No pause existed. And if it did, it was cyclical. Things are just as bad because when they were good, that was temporary.

  49. billbedford

    Robert I Ellison: A study of Earth’s climate history suggests the inevitability of “tipping points”—

    Oh? When was the last one?

  50. Pingback: Hearing on climate change and natural disasters – The Great Climate Debate

  51. Good stuff, Judy! The ship is turning, finally, however slow. Dogma is something that takes time to extinguish. Have a great summer, my friend.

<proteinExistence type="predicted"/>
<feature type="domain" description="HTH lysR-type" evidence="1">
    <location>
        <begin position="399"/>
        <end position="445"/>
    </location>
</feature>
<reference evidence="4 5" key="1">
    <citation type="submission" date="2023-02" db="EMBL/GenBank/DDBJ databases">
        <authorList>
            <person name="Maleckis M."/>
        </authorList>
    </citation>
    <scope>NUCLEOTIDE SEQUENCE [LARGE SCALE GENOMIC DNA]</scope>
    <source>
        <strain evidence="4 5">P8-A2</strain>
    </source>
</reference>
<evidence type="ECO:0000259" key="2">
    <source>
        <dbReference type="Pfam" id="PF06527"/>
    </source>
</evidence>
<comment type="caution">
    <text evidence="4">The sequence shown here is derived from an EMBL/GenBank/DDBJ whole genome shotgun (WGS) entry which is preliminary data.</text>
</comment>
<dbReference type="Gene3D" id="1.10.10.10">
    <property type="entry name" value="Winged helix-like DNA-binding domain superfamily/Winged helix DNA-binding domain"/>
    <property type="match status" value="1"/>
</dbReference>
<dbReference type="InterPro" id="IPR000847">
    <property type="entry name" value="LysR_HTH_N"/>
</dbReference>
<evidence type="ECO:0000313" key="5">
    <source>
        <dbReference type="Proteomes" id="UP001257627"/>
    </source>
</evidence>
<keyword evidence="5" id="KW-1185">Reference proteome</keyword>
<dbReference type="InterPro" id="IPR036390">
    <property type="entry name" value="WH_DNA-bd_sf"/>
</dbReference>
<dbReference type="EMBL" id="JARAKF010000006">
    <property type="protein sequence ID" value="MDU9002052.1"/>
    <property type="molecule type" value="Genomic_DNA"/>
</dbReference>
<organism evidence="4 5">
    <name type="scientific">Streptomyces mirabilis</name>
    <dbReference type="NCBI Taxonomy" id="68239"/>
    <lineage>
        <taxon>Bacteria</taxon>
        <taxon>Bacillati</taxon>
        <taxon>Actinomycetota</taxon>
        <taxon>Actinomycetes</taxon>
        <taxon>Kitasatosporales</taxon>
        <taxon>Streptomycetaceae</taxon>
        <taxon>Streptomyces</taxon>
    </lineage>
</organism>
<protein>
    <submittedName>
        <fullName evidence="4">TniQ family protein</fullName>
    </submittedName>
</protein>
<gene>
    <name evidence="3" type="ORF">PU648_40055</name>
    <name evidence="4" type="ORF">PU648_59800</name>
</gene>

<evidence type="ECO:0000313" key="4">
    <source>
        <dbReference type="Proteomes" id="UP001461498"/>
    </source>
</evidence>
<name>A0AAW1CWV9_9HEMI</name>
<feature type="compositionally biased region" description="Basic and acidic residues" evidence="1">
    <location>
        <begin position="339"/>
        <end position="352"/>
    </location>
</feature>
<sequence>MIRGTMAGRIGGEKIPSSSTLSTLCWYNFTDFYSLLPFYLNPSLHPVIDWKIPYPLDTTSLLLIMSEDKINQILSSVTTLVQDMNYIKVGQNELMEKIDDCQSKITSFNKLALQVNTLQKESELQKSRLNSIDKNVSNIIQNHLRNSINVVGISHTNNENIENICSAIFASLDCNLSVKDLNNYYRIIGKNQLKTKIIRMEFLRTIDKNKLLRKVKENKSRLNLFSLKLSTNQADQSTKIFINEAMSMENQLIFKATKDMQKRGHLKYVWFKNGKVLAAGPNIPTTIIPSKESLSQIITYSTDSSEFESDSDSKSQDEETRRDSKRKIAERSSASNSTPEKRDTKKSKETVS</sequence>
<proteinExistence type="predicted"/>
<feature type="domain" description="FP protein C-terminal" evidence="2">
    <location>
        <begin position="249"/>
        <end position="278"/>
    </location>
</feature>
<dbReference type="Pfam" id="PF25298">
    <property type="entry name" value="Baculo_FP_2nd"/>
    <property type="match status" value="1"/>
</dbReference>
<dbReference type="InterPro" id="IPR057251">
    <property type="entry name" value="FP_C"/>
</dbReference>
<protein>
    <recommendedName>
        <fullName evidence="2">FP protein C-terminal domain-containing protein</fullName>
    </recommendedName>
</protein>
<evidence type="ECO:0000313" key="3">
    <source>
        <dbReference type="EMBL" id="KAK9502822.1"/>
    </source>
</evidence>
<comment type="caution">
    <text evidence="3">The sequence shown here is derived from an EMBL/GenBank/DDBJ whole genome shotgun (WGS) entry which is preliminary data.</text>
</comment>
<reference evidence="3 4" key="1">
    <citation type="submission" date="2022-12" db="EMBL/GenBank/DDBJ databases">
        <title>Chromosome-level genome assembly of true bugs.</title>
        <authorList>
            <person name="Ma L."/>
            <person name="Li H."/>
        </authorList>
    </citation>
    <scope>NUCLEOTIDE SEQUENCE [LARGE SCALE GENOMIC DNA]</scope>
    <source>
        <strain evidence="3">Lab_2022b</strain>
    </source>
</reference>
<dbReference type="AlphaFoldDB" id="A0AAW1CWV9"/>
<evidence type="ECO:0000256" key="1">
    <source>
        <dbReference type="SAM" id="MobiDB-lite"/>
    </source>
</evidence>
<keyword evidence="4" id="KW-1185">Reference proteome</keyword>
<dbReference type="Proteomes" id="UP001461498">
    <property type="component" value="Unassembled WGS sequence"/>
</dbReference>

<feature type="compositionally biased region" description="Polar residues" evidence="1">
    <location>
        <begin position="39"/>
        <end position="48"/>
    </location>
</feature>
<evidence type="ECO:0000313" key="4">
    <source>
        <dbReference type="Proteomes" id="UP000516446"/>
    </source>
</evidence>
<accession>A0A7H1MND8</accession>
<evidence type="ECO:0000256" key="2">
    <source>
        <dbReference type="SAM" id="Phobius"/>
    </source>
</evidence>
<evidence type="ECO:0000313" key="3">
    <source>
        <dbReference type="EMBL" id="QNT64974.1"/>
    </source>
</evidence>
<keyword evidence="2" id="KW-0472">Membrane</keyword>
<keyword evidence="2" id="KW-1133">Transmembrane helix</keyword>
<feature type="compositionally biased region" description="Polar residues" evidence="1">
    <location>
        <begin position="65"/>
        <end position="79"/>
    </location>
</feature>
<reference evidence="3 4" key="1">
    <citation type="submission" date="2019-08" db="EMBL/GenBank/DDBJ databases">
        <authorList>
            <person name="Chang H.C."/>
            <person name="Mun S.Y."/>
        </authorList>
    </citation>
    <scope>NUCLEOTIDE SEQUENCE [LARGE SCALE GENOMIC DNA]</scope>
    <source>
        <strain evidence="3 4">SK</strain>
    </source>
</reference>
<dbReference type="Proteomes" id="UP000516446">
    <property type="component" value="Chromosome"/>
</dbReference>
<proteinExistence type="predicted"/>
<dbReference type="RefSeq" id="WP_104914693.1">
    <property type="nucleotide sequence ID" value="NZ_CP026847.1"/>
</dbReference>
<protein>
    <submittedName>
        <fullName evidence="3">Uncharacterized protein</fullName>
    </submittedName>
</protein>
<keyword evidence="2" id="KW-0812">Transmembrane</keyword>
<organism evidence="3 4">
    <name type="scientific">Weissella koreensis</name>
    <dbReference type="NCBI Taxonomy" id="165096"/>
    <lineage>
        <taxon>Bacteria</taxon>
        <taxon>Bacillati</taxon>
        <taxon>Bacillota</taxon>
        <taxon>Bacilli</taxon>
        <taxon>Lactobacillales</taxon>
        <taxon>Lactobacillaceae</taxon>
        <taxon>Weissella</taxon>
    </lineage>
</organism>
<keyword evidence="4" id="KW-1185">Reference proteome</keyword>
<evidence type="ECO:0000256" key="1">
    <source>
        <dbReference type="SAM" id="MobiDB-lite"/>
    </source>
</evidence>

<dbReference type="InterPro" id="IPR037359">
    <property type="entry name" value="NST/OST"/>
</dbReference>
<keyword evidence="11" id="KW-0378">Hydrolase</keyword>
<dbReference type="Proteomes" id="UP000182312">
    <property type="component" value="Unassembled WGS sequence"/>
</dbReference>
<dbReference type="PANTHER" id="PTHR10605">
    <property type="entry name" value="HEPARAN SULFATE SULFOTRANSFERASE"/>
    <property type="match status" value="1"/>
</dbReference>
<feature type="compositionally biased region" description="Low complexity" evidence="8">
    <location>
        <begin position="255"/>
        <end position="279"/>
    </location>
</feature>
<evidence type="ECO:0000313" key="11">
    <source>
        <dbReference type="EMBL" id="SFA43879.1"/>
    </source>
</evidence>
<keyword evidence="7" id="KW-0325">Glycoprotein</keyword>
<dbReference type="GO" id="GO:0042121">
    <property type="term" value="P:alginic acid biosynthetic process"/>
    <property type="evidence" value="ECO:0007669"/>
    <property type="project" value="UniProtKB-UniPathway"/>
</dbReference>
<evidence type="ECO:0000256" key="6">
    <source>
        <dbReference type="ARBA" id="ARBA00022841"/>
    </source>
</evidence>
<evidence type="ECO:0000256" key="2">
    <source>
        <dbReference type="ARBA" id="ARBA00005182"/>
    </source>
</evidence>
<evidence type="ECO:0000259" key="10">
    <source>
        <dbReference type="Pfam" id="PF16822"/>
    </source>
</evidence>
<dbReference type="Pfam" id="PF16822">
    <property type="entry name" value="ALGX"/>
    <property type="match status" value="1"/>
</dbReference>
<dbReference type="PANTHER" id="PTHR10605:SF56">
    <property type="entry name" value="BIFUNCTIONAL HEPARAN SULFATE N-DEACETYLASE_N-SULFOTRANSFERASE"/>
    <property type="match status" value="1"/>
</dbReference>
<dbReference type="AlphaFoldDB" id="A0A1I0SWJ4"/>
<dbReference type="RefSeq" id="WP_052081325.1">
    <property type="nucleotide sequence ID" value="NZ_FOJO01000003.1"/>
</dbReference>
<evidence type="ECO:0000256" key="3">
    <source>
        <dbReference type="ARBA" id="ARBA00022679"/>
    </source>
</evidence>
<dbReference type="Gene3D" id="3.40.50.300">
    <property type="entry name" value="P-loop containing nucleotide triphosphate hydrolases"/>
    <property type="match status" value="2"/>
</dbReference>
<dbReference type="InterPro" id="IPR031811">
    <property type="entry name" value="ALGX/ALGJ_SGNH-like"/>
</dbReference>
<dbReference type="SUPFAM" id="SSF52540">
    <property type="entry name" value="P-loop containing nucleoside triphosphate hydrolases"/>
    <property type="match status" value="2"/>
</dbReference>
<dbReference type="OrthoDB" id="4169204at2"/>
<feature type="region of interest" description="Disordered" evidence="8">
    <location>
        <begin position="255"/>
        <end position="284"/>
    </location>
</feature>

52. Pingback: Weekly Climate and Energy News Roundup #365 | Watts Up With That?

  53. Pingback: Weekly Abstract of Local weather and Power # 365 – Next Gadget

  54. Pingback: Weekly Local weather and Power Information Roundup #365 – IT INFORMATION

  55. Pingback: Weekly Local weather and Power Information Roundup #365 – All My Daily News

  56. Zeke Purves-Smith

    Hi Judith,

    “why I bother” – for what it is worth, in my view, the world very much needs and many of us appreciate your steadfast commitment to the science in its plain and unpoliticized state.